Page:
Co-Extra’s main objectives

At the strategic level,
  • to provide the different stakeholders of the food and feed chains with fit for purpose tools and methods allowing them to practically implement co-existence and traceability required by the current and forthcoming EC regulations and demanded by European consumers.
To achieve this goal, Co-Extra brings together the highest competences of the European Union and of some third countries on GMO detection and biological containment, supply chain organisation and economics, GMO-related legal societal and ethical aspects to address all of the issues raised by the foreseeable arrival of GMO-related products onto the European market.

At the scientific and technological level,
  • to achieve breakthroughs in the domains of biological containment, of horizontal (territory) and vertical (supply chain) organisation, of supply chain economics, of detection methods targeting EU approved and as-yet-unexamined GMOs, and of control and validation strategies
  • to integrate the results into users-friendly decision-support tools targeting all of the stakeholders involved in the food and feed chains.
At an industrial level,
  • to provide analytical methods, decision-support tools, position papers, and guidelines to all stakeholders and enforcement bodies to implement, monitor and control coexistence and traceability, from the technical as well as economic and legal points of view. These new skills along with knowledge on reliability of traceability systems existing in third countries are expected to improve European competitiveness. On the other hand, reinforced reliability of coexistence and traceability will allow worldwide consumers to make enlightened choices and by this way increase their confidence in EU products.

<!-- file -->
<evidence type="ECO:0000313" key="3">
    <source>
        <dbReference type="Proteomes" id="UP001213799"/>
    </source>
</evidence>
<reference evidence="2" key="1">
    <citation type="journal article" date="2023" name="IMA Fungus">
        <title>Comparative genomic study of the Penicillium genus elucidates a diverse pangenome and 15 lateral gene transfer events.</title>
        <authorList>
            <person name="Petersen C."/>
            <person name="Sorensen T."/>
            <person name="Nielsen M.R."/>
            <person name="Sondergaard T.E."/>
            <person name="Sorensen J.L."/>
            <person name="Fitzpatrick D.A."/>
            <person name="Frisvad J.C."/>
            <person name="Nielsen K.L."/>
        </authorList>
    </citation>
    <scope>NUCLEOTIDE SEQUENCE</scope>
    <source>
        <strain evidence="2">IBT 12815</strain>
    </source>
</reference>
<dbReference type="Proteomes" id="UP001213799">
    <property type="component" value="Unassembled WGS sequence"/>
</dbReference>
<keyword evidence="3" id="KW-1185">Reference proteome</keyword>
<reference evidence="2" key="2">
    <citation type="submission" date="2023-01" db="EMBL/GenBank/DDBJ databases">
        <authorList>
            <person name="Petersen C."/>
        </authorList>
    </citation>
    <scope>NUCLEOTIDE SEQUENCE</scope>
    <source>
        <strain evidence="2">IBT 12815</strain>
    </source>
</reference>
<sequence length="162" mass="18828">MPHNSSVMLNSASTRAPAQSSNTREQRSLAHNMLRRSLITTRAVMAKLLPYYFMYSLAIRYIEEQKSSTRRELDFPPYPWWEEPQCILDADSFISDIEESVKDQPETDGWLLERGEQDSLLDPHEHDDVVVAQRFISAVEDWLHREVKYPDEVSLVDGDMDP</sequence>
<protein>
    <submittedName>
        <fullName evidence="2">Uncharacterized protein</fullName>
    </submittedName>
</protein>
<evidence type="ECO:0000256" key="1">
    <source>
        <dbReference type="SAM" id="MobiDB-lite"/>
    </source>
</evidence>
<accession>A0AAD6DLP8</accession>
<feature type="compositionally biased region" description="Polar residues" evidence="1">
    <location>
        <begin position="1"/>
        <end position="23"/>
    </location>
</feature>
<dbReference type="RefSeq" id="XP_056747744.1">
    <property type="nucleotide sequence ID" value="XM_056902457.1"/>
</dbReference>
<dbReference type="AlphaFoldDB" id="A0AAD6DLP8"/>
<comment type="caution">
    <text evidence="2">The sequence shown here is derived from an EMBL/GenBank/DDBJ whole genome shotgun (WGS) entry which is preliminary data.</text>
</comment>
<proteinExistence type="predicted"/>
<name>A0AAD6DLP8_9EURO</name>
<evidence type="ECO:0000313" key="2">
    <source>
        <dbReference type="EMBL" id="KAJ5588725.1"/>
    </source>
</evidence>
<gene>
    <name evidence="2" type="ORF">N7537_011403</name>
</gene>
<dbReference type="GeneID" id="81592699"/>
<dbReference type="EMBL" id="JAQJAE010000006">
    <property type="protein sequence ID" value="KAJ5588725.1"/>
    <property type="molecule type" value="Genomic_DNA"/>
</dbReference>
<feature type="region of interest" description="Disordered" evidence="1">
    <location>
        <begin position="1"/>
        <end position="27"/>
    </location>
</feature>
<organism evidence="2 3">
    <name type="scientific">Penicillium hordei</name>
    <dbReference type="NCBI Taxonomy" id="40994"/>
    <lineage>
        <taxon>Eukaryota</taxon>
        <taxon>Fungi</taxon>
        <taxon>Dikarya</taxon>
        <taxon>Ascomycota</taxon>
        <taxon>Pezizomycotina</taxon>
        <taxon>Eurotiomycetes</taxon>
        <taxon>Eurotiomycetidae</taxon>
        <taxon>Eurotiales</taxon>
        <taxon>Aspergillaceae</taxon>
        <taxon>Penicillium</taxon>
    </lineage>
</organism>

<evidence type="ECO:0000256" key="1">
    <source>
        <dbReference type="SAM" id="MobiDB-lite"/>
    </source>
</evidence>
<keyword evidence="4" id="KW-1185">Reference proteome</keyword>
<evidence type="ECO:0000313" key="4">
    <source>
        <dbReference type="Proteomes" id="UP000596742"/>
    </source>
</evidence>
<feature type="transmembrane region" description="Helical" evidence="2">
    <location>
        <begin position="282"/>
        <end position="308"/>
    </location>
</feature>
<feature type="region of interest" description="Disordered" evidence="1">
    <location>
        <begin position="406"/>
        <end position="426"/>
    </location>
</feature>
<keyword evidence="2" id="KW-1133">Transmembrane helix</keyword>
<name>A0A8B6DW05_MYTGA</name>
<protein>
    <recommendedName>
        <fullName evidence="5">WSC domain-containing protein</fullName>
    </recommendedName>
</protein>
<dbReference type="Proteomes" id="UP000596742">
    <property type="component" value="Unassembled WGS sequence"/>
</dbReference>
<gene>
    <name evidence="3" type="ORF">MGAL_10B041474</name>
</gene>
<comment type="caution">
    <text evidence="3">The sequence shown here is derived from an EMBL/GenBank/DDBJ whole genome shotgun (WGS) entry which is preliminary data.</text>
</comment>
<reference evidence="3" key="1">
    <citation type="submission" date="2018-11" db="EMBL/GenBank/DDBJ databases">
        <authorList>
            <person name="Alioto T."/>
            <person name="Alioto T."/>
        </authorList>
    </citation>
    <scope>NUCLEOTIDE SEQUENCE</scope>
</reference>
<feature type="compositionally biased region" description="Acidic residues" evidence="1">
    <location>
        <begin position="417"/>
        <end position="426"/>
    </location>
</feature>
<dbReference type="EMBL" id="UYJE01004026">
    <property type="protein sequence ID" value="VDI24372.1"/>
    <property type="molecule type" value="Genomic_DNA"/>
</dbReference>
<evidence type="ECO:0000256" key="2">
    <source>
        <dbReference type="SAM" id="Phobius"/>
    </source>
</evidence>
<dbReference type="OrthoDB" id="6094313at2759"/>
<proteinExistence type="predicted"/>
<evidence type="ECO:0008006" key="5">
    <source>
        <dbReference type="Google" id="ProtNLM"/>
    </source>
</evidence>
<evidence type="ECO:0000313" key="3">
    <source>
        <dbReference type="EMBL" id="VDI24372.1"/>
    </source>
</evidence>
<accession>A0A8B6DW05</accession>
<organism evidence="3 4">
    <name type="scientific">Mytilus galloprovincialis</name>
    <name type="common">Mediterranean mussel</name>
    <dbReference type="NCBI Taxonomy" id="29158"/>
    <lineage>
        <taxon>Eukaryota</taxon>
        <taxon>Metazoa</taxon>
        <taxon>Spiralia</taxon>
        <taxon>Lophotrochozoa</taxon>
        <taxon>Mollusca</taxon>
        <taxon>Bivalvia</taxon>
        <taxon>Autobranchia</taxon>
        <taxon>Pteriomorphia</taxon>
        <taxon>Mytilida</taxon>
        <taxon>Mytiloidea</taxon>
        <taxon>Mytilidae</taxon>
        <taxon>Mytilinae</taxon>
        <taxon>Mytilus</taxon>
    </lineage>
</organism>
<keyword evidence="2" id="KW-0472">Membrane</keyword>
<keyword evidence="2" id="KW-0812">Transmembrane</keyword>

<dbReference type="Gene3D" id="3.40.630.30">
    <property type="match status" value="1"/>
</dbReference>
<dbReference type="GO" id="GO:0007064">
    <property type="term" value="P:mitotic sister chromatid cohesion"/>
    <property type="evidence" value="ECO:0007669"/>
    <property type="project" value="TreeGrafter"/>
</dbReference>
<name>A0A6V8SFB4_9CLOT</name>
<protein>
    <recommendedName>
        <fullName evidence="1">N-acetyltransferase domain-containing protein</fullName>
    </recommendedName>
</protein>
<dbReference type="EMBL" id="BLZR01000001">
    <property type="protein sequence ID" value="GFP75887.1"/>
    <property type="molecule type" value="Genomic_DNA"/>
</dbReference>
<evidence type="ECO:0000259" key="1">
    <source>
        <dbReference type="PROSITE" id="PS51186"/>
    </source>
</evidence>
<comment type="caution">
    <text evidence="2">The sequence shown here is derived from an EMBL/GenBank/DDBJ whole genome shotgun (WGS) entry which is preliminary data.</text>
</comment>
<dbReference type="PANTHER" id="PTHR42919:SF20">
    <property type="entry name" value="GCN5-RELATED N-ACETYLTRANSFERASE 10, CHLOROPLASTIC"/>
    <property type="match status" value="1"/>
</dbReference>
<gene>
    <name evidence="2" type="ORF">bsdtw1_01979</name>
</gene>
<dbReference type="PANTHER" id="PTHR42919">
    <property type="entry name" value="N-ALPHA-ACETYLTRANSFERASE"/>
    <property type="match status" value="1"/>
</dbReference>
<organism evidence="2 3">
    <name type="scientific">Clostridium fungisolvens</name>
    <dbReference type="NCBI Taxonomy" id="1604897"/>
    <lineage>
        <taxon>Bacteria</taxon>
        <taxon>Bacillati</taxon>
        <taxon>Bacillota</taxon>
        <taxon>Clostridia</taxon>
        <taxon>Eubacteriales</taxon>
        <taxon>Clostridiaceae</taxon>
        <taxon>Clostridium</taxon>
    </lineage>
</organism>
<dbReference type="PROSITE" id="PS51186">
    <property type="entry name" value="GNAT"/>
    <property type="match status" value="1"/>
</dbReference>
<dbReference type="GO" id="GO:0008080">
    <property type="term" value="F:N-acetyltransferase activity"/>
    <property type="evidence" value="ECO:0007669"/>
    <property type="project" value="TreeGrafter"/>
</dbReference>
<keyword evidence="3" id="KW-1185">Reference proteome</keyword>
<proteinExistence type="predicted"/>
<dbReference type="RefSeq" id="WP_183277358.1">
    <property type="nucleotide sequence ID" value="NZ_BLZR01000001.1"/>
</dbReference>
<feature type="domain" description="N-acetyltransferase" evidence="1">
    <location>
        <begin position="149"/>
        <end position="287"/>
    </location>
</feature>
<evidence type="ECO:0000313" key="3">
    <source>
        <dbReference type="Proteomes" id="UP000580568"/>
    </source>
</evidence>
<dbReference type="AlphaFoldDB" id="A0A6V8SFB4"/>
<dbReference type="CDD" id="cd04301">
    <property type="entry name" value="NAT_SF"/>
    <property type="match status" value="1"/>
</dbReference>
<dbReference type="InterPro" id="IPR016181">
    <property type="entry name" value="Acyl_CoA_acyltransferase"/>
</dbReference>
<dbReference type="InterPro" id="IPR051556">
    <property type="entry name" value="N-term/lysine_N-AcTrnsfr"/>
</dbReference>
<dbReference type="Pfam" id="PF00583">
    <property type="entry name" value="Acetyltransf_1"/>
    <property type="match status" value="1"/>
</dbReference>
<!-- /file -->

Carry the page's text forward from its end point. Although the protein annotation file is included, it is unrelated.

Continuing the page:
To achieve these objectives, the adopted approach has been to look first at critical points of different nature and identify existing gaps all along the supply chains including several third countries exporting towards the EU.
After this "state-of-the-art part", Co-Extra distinguishes the best practices, assesses the reliability of existing techniques as e.g. biological approaches of admixture mitigation, integrates them and whenever necessary develops new tools. It integrates the outcomes of related research programs and concerted actions, avoiding overlapping and duplication. In this case it can be considered as an extension of current European programs such as SIGMEA or of former programs such as QPCRGMOFOOD and GMOCHIPS and will take advantages of dissemination knowledge from e.g. FLAIR-FLOW. It also develops new tools such as sampling and detection methods to face the increasing number of GMO and technical issues such as the detection of unknown GMOs or stacked genes.